Selfish I was, and heedless to offend;
Stood on
my rights. Thy own child would not send
Away his shreds of nothing for t
he whole God!
Wretched, to thee
who savest, low I bend:
Give me the power
to let my rag-rights go
In the great wind that from thy
gulf doth blow.

I cannot see, my God, a reason why
From morn to night I go not gladsome, free;

For, if thou art what my soul
thinketh thee,
There is no burden
but should lightly lie,
No duty but a joy at heart must be.
Love’s perfect will
can be nor sore nor small,
For God is light—in him no darkness
is at all.

O Christ, my life, possess me utterly.
Take me and make a little
Christ of me.
If I am anything but thy Father’s son,

‘Tis something not yet from the darkness won.
Oh, give me light to live with open eyes.

Oh, give me life to hope above all skies.
Give me thy Spirit to haunt the Father with my cries.

‘Tis heart on heart thou rulest. Thou art the same
At God’s right hand as here exposed to shame.
And therefore workest now as thou didst then—
Feeding the faint divine in humble men,
Through all thy realms from thee goes out heart-power,
Working the holy, satisfying hour
When all shall love, and all be love again.

Sufficient Grace

There’s a rather famous passage in St Paul’s letters that I’ve referred to from time to time, and whenever I come across it again, as I just did a few days ago, I seem to need to reflect on it again, to get some fuller understanding. It’s a word from the Lord at once disturbing and consoling, peace-giving and perplexing: “My grace is sufficient for you, for My power is made perfect in weakness” (2Cor. 12:9).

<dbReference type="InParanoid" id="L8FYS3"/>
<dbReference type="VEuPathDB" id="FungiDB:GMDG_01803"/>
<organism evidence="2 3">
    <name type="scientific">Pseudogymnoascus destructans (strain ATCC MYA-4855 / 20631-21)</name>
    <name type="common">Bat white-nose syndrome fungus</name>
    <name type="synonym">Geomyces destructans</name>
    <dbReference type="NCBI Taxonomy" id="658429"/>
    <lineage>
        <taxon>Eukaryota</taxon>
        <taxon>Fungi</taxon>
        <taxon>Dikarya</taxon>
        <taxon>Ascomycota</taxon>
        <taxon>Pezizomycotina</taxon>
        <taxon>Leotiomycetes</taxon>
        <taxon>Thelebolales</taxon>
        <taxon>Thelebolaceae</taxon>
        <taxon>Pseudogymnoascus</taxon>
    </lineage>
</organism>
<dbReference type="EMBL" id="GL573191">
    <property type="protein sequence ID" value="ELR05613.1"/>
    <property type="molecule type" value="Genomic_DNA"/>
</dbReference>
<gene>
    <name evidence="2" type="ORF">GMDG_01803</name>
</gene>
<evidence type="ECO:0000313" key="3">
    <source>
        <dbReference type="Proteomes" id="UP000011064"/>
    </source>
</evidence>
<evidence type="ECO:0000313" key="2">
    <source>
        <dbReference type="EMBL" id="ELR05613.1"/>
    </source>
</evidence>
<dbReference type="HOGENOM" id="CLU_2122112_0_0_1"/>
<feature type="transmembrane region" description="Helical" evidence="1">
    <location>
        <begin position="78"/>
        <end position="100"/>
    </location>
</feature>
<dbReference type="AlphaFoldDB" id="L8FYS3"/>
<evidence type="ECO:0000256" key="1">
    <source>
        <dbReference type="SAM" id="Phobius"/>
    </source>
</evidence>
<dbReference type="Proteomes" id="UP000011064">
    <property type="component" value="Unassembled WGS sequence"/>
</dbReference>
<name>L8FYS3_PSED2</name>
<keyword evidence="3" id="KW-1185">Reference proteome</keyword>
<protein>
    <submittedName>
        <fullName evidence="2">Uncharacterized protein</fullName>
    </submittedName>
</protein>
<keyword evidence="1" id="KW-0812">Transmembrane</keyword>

This seems to be the most common answer to my prayers, at least those concerning myself. I tend to want to pray in hope that God’s grace will be sufficient, but He’s telling me that it already is. My next move is to pray that it will be manifest or experienced as such! Then He sends me back to the “is” without further comment.

Sometimes I think that if the Lord would have consulted me first about how to deal with “thorns in the flesh” or other weaknesses of human nature or character, we would have come up with a more satisfying solution. But since He chose to bypass my input, I have to conclude that He has foreseen something in His infinite wisdom and serenity that I may have missed amid my frantic cries for immediate deliverance.